No Sabah abductions after Dec 8 ambush
Since a Dec 8 shoot-out between police and would-be kidnappers last year, there have been no abductions reported in the notorious seas off Sabah's eastern coast in a surprisingly quiet six months.
It was, in fact, the first time Malaysian security forces had engaged Filipino gunmen since the Eastern Sabah Security Command (Esscom) was set up in 2013 to reverse a spiral into anarchy along the porous 1,700km coastline and the waters facing the Philippines.
Esscom commander Wan Abdul Bari Wan Abdul Khalid believes the killing of five and the capture of two have given kidnap-for-ransom (KFR) groups operating in Malaysian waters pause.
"We showed them we mean business," he told The Straits Times.
The progress did not come easily. Mr Wan Bari revealed that Esscom worked with local fishermen to identify patterns of attack by the gunmen and spent 72 days out at sea before the successful ambush.
But it has been worth the effort so far, as last year had been a record year for kidnappings.
Such incidents increased after the shocking 2013 invasion by Sulu royalists from the Philippines asserting their claim over Sabah.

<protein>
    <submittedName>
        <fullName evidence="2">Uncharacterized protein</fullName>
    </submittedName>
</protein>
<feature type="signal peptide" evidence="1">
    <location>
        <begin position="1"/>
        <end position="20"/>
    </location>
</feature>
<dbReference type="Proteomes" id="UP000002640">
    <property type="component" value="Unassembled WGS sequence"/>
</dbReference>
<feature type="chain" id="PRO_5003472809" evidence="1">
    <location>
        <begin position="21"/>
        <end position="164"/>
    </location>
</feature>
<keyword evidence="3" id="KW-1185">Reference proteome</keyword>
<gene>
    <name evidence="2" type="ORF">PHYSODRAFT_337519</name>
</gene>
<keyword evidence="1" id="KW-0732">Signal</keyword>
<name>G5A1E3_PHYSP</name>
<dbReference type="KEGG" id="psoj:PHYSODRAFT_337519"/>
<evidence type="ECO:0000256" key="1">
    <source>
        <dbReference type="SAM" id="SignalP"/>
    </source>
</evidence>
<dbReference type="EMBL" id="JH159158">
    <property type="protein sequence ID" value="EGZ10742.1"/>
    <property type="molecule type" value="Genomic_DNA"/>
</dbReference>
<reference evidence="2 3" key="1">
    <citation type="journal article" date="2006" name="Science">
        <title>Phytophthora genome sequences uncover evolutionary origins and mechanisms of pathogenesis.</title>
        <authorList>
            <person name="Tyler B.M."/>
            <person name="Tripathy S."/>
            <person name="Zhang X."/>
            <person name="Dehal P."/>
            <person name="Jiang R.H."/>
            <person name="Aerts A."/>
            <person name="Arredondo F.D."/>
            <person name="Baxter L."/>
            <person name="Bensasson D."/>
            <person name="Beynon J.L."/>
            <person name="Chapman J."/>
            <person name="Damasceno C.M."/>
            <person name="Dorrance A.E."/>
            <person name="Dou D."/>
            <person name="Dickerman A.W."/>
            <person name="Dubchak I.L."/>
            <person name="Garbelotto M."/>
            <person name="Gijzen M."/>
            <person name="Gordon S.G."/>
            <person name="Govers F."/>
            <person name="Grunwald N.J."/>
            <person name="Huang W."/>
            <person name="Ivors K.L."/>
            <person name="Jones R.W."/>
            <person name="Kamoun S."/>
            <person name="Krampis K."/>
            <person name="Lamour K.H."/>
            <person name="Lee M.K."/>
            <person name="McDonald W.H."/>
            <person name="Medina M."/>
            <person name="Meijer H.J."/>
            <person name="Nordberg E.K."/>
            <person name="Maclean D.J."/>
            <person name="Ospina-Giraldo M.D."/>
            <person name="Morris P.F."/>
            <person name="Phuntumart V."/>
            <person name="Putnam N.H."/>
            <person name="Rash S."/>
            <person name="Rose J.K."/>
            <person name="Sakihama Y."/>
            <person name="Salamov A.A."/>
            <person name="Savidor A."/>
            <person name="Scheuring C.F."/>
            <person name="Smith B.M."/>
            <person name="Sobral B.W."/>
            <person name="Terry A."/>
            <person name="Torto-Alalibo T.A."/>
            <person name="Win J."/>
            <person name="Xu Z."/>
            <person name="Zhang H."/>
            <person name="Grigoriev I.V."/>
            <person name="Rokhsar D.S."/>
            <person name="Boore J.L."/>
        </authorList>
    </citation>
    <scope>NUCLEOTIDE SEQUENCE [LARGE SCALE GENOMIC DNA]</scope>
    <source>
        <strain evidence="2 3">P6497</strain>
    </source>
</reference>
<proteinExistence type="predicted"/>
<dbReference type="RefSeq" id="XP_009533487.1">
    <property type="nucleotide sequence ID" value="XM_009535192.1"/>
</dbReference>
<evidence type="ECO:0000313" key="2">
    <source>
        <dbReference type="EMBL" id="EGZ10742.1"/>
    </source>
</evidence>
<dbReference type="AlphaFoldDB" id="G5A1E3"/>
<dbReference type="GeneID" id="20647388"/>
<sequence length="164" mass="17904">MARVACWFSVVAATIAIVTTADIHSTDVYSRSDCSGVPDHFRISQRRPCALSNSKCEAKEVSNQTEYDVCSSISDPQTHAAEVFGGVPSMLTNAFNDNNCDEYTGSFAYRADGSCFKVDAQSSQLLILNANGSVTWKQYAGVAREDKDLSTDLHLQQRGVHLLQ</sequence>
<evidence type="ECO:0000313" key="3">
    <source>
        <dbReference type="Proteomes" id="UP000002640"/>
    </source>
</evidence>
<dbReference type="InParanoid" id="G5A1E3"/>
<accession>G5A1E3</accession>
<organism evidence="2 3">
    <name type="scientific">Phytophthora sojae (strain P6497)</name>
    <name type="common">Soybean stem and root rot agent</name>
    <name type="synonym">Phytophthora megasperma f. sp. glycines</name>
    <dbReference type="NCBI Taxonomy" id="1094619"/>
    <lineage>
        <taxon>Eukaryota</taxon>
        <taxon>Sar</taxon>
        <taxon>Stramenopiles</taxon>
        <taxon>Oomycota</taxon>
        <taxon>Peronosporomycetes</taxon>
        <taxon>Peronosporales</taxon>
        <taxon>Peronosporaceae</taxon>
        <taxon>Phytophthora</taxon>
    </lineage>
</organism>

In 2014, there were four abductions and, the next year, gunmen from the Abu Sayyaf militant group were even bold enough to go ashore to a Sandakan restaurant and grabbed two people, one of whom was later beheaded.
Last year, there were 10 cases, eight of which involved fishing vessels.
As Esscom stepped up patrols around "static targets" such as resorts and fish farms, and imposed a night curfew, KFR groups began targeting fishermen who still had permits to be at sea in the dark.
The December ambush was the culmination of a concerted effort by Malaysian enforcers and the Filipino counterparts.
In November, Esscom released a list of 23 "most wanted", and Manila issued warrants for six of the men.
Media reports said those eliminated last year included the notorious Maktadil brothers linked to the Abu Sayyaf.
"More than 65 per cent of those involved have been eliminated. It will take some time before they come back because now they are more cautious," Mr Wan Bari said.
"We will see the changes in the trend. Whatever we do will be intelligence-led."
He also revealed that Esscom plans to unveil another list by the end of the month, as intelligence has been gathered on new suspects.
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